Hotels and Resorts
- The Best of Costa Rica
- Costa Rica’s Top Spots for WIldlife
- Costa Rica’s Most Beautiful Beaches
- Costa Rica’s Best Beaches for Wildlife
- Best Surfing Beaches in Costa Rica
- Costa Rica’s Unique Retreats & Resorts
- Surf’s Up in Costa Rica
- Off-The-Beaten-Path Eco-Adventures
- Costa Rica Family-Friendly Adventures
- Adrenaline Rush
In the village, Cabinas Agnnel (tel. 506/2682-0142, $12 pp) offers basic rooms with private baths with cold water. Its modern neighbor, Cabinas Gozami (tel. 506/2682-0705), has the luxury of air-conditioning and satellite TV.
Proof that even the budget-minded surf crowd has class, Kaya Sol Surf Hotel (tel. 506/2682-1459, www.kayasol.com), at Guiones, offers something for every budget, including delightfully airy and welcoming dorms ($13–17 pp) with pastel color schemes and tin roofs, plus private economy rooms ($45–60 s/d), and an eclectic mix of more upscale options, from studios to beach villas ($70–120). After the waves die down, it’s time to lounge poolside with a chilled Imperial. Kaya Sol has one of the best restaurants and liveliest entertainment scenes in Nosara
For fancy camping in a tree house, check into Treehouse Gardens (tel. 506/2682-1254, http://treehousegardens.wordpress.com, $20 pp). (Okay, so you’re not in the little tree house itself.) It has an outdoor kitchen and shower, plus WiFi.
The Gilded Iguana Resort Hotel (tel. 506/2682-0259, www.thegildediguana.com, $30–65 s/d low season, $45–80 high season), in Guiones, has 12 spacious, cross-ventilated rooms (six are air-conditioned) and two-bedroom suites with fans, refrigerators, coffeemakers, toasters, and large walk-in showers with hot water. There’s a pleasing open-air bar-cum-restaurant with TV; sea kayaking and ATV rentals are offered.
For grandstand views of both jungle and coast, check into Lodge Vista del Mar (tel. 506/2682-0633, www.lodgevistadelmar.com, $36–90 s, $44–90 d), astride a ridge high in the hills overlooking Guiones. This three-story modern structure has nine cross-ventilated rooms and one suite, all modestly furnished, with fans, cool limestone floors, and private bathroom with hot water. One has air-conditioning. It has an Olympic-length lap pool, laundry facilities, and a simple outdoor kitchen for guests. Rates include breakfast.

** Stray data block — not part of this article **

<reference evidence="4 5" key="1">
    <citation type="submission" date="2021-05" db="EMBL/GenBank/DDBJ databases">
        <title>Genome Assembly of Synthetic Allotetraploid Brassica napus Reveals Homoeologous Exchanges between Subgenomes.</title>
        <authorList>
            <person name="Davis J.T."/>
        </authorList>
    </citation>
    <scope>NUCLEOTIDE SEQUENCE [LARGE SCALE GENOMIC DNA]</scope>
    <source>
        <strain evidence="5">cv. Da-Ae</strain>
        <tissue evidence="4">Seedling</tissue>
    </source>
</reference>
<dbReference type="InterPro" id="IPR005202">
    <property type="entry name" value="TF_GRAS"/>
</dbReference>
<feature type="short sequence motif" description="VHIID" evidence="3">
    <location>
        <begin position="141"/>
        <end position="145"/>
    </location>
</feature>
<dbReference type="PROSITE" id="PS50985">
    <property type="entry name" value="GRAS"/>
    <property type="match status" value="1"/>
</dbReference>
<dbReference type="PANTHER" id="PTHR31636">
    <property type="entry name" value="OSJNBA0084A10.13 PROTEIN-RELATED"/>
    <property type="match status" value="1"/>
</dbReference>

Similarly priced, Harbor Reef Lodge (tel. 506/2682-1000, www.harborreef.com) has 21 handsomely appointed and air-conditioned rooms in five types, as well as rental villas. I like its thatched open-air restaurant set amid lush grounds with two swimming pools. It’s handily close to Guiones beach.
In Pelada, a delightfully colorful option is Refugio del Sol (tel./fax 506/2682-0287, www.refugiodelsol.com, $30 s, $40 d, $55 with kitchen), with four rooms and two apartments along a broad shady terrace with hammocks. The aesthetic is simple yet nice, with ocher and orange color schemes, brass-studded hardwood doors, orthopedic mattresses, ceiling fans, and small modern bathrooms.
Also to consider at Pelada is the Swiss-run Rancho Suizo Lodge (tel. 506/2682-0057, www.nosara.ch, $34 s or $50 d low season, $43 s or $58 d high season), with 10 thatched cabinas with small but pleasant rooms and private baths with hot water; and Nosara B&B (tel. 506/2682-0209, www.nosarabandb.net, $30 s or $40 d low season, $48 s or $64 d high season), which has nice hosts and homey accommodations.
If setting is foremost in mind, check out Lagarta Lodge (tel. 506/2682-0035, www.lagarta.com, $50–60 s or $55–65 d low season, $67–77 s or $72–82 d low season), atop Punta Nosara and offering stupendous vistas north along Ostional. Four simple rooms are in a two-story house (the upper story reached by a spiral staircase), and three are in a smaller unit with whitewashed stone walls. The latter, with one entire wall a screened window, have mezzanine bedrooms overlooking voluminous open showers and bathrooms. Some have king-size beds. The lodge has a swimming pool and trails leading down to the river and the Reserva Biológica Nosara; boats and canoes are rented ($10). Rates include tax and breakfast.